Rubble masonry is a versatile class of masonry, for it allows for the use of a variety of sizes and shapes of stones with minimal trimming. Just as rubble masonry can be used to build stone walls, rubble masonry can also be used to build an arch.
Rubble Arches: Overview
Rubble arches can be quite strong, even though a strange variety of stone sizes and shapes are used.
Rubble arches still rely on the arch stones being placed neatly along the curve of the arch. The fact that the stones are largely uncut and are therefore a variety of shapes and sizes is what makes the rubble arch different from other arches with well-cut wedges of stone. A good rubble arch can actually be built much like a rubble wall, the only main difference being that an arch is, of course, curved, while a good stone wall is straight. Rubble arches can be surprisingly strong, as the stones, being either largely uncut or roughly trimmed, tend to break along their natural weak lines. Thus, the stones in a rubble arch will typically be used in their strongest natural form.
Laying Rubble Arches
Building rubble arches is easy. Just as for a rubble wall, shims are allowed. A rubble arch can be built with a variety of randomly shaped stones, but using flat slabs makes building the arch far easier.
The main consideration in building a rubble arch is to place all stones with their natural tapered side down. For those in limestone country where thin slabs of limestone are what is available, one cannot help but to notice that the stones are flat. Actually though, the stones are not as flat as they seem. Almost all stones have a natural, distinct taper, even if this taper is slight. The trick, then, is to place the thin end down, and shim up as needed.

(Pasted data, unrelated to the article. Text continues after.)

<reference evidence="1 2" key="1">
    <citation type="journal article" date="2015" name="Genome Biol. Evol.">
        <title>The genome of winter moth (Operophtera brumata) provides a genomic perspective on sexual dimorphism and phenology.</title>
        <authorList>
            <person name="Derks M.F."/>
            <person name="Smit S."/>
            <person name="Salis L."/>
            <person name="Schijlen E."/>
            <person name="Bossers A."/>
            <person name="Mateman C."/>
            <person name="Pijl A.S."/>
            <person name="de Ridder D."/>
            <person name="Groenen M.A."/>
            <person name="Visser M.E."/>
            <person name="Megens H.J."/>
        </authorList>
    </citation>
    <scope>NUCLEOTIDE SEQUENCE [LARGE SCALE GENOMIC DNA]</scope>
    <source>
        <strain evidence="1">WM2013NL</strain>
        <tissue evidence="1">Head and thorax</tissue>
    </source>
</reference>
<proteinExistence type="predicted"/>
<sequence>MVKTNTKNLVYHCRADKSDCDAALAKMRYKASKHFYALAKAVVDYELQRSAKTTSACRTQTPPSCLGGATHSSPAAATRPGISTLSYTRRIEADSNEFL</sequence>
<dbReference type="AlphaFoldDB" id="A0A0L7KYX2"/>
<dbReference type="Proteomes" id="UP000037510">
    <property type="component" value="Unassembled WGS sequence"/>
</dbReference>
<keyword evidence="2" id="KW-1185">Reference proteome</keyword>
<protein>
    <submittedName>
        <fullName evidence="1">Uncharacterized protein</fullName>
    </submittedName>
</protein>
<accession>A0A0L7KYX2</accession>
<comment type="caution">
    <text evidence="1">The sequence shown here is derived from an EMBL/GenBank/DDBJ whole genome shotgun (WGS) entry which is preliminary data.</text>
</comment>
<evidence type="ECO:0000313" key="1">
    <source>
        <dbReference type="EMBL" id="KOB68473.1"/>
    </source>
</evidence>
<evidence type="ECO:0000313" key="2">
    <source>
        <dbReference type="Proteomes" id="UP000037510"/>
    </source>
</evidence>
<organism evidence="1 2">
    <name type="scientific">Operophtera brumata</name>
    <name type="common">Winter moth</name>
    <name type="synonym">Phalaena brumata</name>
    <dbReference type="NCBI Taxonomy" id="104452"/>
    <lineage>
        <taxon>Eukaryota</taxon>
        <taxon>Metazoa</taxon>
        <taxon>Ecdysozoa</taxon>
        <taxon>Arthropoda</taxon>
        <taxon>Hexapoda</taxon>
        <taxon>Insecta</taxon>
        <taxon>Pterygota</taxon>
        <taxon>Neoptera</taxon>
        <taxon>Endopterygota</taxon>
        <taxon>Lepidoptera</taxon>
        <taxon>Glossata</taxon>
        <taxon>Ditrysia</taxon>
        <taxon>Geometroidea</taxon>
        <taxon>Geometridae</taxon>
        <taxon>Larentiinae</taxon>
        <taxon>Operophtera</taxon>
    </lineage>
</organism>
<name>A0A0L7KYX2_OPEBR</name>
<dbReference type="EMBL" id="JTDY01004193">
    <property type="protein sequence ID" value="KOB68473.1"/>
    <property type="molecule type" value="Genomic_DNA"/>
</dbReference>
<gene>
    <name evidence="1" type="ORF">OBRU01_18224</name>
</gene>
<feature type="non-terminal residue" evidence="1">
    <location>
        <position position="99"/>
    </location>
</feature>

Shimming up a rubble arch is important, regardless of whether or not mortar is used. The shims ensure solid contact between stones. Furthermore, shims can be used to help make the curve of the arch. In fact, where heavy shimming is needed to create the round shape of the arch, the shims themselves essentially form small-scale masonry between the larger arch stones.
To ensure the shims stay in place, care needs to be taken in stone selection to ensure there are no large gaps between the ends of the stones placed against the centering.
It may be found that it is difficult to find shims that will satisfactory stay in the last inch or two at the outer ends of the arch. This is fine, just increase the thickness of the arch as needed to compensate, to ensure adequate effective arch thickness. How much shimming needs to be done will depend on a variety of conditions. That said, some good, broad rules to remember are that a Roman arch will likely depend more on shims than a segmental arch; the thinner the arch stones the fewer shims will be needed; and the larger the span, the less each individual arch stone will need to be shimmed up to an angle. The shims are easily created by breaking up small stones.
It may be desirable to add solid backing to at least the lower parts of the arch if it is heavily shimmed up. Solid backing consists of masonry laid up against (and perhaps interleaving between) the stones of the arch. This solid material helps prevent shims from being vibrated back out of the arch, and can also act as shims in its own right, depending on how it is laid.
One other advantage of solid backing is that it can significantly improve the stability of the spandrel walls of a stone arch bridge.